NewEnergyNews: WHERE AND HOW AND WHEN THE SMART GRID IS GROWING

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    Wednesday, October 27, 2010

    WHERE AND HOW AND WHEN THE SMART GRID IS GROWING

    Smart Grid: Ten Trends to Watch in 2011 and Beyond
    Ben Gohn and Clint Wheelock, 4Q 2010 (Pike Research)

    From the Stuxnet worm to “the Bakersfield effect” to HAN, the Smart Grid has begun to spin off its own slanguage. The resultant opacity only makes the Smart Grid seem more threatening (which increases the Bakersfield effect of consumer rejection).

    The short report below sorts out some of the complexity (and reassures that there are ways to control the Stuxnet worm that slipped past internet security in a memory stick and seemed to attack the U.S.power grid).

    The report is not easy because it is a primer and update about something that is not easy. Ultimately, it is reassuring to know the digital village has a security force working to protect HANs (home area networks).

    The report can be eased into, level by level. Start with the graphs showing how long until Smart Grid is everywhere. Pretty quickly, acronyms like SCADA (supervisory control and data acquisition), AMI (advanced metering infrastructure) and DG (distributed generation) will be as easy to recognize as LOL. 8-)


    Introduction

    During the last few months of this decade, the electric utility industry has experienced a momentous season. The business of electricity generation, transmission, distribution, and consumption has been thrust to the forefront of public discourse – as both a villain and savior – in the fight against climate change and the struggle for energy independence and security, among other global priorities.

    The “smart grid,” the integration of new embedded computing and communications technologies into the fabric of the power network, is widely seen as the means to adapting our electrical infrastructure to meet these global needs. Basic economic justifications for technical advancements have been enhanced (or distorted) by sweeping regulatory mandates and large national economic stimulus spending plans. The reality of the smart grid is coming into focus, too slowly for some, but at a faster pace than typically seen in this industry. Existing players are transforming, new players are entering, and consumers are awakening.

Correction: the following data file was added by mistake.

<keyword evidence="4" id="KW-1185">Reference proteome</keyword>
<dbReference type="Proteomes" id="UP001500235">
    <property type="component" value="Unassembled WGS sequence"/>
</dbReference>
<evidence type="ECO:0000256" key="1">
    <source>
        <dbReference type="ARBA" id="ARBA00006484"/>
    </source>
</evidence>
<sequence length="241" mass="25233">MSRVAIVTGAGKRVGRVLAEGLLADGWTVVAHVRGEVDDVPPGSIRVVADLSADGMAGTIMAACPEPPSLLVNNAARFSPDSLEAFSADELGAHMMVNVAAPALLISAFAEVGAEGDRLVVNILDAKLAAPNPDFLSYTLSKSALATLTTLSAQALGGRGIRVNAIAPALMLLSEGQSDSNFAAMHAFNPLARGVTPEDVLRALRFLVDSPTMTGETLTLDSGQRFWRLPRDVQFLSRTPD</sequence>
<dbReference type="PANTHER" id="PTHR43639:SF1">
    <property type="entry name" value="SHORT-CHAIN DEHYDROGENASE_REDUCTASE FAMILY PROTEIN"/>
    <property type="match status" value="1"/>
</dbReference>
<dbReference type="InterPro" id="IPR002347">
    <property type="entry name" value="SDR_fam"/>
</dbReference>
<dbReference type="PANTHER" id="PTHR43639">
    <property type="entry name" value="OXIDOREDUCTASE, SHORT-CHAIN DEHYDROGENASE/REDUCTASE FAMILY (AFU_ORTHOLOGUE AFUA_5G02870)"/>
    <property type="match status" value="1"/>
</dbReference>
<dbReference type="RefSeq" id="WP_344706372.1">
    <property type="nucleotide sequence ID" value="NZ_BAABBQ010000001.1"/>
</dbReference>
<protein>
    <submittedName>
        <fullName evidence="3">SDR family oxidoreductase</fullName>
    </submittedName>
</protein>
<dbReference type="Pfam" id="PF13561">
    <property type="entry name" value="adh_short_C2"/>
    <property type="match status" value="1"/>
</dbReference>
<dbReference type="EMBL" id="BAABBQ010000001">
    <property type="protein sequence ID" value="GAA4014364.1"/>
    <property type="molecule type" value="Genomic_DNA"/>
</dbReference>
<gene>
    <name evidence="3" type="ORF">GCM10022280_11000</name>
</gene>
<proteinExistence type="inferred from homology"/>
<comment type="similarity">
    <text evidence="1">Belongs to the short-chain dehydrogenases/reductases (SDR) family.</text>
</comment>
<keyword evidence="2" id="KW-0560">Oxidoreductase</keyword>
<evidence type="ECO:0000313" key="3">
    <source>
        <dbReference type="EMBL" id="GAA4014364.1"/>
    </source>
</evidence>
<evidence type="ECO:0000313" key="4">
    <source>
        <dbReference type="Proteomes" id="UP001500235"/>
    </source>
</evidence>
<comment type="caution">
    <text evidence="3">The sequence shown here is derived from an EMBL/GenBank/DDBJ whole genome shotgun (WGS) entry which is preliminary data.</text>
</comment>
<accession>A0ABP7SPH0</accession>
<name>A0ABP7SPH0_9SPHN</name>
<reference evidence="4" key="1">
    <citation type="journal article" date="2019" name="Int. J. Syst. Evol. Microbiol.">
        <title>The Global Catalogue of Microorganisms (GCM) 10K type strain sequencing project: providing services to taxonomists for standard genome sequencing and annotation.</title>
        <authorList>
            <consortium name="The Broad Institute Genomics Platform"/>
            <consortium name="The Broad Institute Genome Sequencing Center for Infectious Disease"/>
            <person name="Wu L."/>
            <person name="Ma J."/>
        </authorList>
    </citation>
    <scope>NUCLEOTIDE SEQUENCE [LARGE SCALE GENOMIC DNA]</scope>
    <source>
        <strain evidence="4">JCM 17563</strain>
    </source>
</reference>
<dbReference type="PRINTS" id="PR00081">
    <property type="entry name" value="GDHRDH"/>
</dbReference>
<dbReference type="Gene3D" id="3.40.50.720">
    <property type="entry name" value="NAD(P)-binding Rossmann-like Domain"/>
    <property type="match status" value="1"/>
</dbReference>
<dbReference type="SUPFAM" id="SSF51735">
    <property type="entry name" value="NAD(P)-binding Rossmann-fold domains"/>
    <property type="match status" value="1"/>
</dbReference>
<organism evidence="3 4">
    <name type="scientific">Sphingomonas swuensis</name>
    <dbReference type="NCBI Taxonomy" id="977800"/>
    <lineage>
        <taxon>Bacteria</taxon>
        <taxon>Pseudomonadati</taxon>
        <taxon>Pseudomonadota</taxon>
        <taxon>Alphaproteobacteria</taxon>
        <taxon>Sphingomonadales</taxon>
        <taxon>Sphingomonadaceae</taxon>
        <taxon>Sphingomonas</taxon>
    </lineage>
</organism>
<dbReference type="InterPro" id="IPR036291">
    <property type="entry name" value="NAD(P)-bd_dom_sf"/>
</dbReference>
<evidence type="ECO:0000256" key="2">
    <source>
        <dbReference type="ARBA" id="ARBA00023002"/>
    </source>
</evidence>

The months ahead should witness the maturation of the smart grid as all the trials, mandates, and pilots move toward production deployment. There are dozens of trends that bear watching and scrutiny. In the following section, Pike Research focuses on ten such trends that will be most influential in the emerging smart grid sector.

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    Ten Trends

    Security Will Become the Top Smart Grid Concern

    Grid security has always been an industry concern, though usually one that lingers in the background. The infamous smart meter hacking demonstration at the 2009 Black Hat conference may not have broken any new technical ground among metering vendors, but it did raise cyber security awareness within the smart grid community. However, once metering vendors demonstrated reasonable solutions, the sense of alarm quickly passed.

    If anyone in the smart grid community still has a sense of cyber security peace and serenity after the summer of 2010, they need to check their pulse. The Stuxnet worm, discovered in July 2010, awakened the industry to the tangible and very complex threats to the supervisory control and data acquisition (SCADA) systems that run today’s “semi- smart” grid and are poised to take a central position in a fully integrated and interconnected “really smart” grid.